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Archive | May, 2010

Parties’ Disputes Outside Scope of the Policy

The line separating issues within from those outside the scope of the Policy is not always clear. Contract disputes relating to parties’ relationships are generally outside the scope, but facts can bring them within. For example, Arma Partners LLP v. Me, Victor Basta, D2009-0894 (WIPO August 26, 2009) involved the rights of a withdrawn partner […]

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Legitimacy of Fan Sites

Fan clubs generally come into existence without express permission and sometimes over the (frequently delayed) objection of the honoree to celebrate his or her life work and achievements. The WIPO Overview poses the following question: “Can a fan site constitute a right or legitimate interest in the disputed domain name?” (paragraph 2.5). There are two […]

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The Confusion of Attracting Internet Traffic Through Deception

The twin bete noires of the market are confusion and deception, which (as one legal mechanism) the UDRP is designed to combat. Domain names are invitations; they either identify the person behind the door or announce the subject or business therein promoted. In the case of trademarks, their reputations precede them. Business thrives on volume. […]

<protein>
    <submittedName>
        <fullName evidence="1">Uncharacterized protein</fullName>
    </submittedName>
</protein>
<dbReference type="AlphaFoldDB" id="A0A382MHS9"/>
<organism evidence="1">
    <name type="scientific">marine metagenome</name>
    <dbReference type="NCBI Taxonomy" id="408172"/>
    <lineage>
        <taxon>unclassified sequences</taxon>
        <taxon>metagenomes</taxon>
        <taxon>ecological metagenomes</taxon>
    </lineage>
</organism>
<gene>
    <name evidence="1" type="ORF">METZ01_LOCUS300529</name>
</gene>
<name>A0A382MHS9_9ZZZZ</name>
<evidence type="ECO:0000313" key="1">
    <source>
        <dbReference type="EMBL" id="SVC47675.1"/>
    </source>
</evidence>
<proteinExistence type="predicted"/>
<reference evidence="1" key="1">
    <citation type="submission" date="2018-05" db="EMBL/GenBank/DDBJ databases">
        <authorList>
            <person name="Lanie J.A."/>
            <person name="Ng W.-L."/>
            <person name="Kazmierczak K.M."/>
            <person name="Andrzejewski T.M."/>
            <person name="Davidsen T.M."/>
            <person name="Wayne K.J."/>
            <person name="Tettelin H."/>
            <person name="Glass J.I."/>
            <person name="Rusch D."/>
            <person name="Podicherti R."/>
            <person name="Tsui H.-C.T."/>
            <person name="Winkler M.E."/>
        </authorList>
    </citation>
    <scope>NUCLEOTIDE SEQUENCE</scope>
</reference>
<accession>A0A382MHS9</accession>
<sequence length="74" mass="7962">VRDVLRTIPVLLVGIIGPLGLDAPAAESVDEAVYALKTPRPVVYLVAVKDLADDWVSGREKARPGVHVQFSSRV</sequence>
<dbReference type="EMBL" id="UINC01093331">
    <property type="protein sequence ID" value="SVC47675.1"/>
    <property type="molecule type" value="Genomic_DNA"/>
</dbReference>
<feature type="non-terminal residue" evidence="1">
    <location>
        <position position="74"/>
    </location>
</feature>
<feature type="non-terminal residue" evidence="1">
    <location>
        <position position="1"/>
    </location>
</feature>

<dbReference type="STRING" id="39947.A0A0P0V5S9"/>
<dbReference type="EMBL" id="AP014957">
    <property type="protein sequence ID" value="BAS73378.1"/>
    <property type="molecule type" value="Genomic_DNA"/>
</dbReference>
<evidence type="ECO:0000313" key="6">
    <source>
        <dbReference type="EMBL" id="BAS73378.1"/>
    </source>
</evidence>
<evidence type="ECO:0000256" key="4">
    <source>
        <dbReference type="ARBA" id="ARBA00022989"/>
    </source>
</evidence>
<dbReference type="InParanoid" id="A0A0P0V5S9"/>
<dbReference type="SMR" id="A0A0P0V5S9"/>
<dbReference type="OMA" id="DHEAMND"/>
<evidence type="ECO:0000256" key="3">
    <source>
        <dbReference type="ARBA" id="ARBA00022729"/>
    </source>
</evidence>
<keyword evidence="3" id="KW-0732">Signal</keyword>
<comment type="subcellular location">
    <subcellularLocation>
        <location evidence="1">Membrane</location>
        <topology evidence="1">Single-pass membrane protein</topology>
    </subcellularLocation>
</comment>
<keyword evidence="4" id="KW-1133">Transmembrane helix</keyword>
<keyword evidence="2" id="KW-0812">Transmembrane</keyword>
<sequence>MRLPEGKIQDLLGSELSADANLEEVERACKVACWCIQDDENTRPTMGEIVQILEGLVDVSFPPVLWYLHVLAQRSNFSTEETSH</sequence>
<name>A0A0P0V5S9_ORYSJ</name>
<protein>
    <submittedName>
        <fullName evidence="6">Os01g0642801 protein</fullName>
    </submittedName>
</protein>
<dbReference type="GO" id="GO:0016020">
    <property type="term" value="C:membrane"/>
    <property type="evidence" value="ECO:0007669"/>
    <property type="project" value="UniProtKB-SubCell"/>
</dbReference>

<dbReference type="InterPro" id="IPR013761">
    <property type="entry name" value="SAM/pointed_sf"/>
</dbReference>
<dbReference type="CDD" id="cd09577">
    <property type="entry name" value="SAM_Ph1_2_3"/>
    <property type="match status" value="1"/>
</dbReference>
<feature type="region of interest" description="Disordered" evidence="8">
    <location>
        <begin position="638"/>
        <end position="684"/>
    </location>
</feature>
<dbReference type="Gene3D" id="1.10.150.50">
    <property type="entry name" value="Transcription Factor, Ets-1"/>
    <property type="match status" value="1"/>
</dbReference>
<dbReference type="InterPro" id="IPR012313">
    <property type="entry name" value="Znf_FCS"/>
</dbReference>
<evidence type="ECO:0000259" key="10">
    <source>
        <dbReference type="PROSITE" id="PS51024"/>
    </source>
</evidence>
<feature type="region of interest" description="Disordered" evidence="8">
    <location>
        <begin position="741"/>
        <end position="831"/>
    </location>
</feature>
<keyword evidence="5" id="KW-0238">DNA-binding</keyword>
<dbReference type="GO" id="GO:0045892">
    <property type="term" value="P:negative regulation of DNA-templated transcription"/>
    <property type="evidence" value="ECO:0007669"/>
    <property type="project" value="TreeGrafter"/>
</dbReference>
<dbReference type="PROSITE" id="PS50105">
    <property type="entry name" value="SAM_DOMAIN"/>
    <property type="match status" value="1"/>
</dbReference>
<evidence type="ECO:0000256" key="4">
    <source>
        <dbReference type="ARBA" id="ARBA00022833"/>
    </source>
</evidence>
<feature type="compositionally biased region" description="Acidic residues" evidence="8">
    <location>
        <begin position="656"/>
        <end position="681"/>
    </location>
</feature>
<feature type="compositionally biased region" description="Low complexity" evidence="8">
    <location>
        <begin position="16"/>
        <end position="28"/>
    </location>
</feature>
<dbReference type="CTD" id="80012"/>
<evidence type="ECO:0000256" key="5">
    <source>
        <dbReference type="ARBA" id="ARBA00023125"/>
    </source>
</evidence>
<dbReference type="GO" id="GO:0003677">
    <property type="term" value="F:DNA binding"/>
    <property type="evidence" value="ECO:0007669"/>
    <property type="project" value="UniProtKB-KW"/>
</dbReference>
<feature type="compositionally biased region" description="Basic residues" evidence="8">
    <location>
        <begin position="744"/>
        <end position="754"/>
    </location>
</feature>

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Silences in Determining Legitimacy In Registering and Using Domain Names

Silence with knowledge that a respondent has incorporated a trademark in its domain name can support legitimacy if the respondent has brought itself within the safe harbor of paragraph 4(c)(i) of the Policy. However, mere delay in prosecuting a claim for infringement – silence without intention to give approval – is not a defense. Equity […]

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Trademark Validity Not an Issue in UDRP Proceeding

Parties should be reminded that the UDRP is not a trademark court even though it adjudicates rights to trademark infringing domain names. The limited jurisdiction of the UDRP does not authorize the Panel to determine the issue of a trademark’s validity, so that when an allegation of invalidity is presented as a defense (as it […]

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Disclaiming Association with the Trademark Holder

As a general rule placing a disclaimer on the website is not effective to legitimize a disputed domain name, although a legitimate reason for one cannot be ruled out. Disclaimers have been found appropriate in two circumstances, legitimate use of trademark for a bona fide offering of goods or services, car parts for example, DaimlerChrysler […]

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Concurrent Use of Lexical Elements for Domain Name and Trademark

Concurrent uses of lexical elements that also happen to be trademarks are not necessarily the result of abusive registration and are not improbable where the parties 1) operate in different markets and offer goods or services in different classes, 2) there is no evidence that the respondent had prior knowledge of the complainant or its […]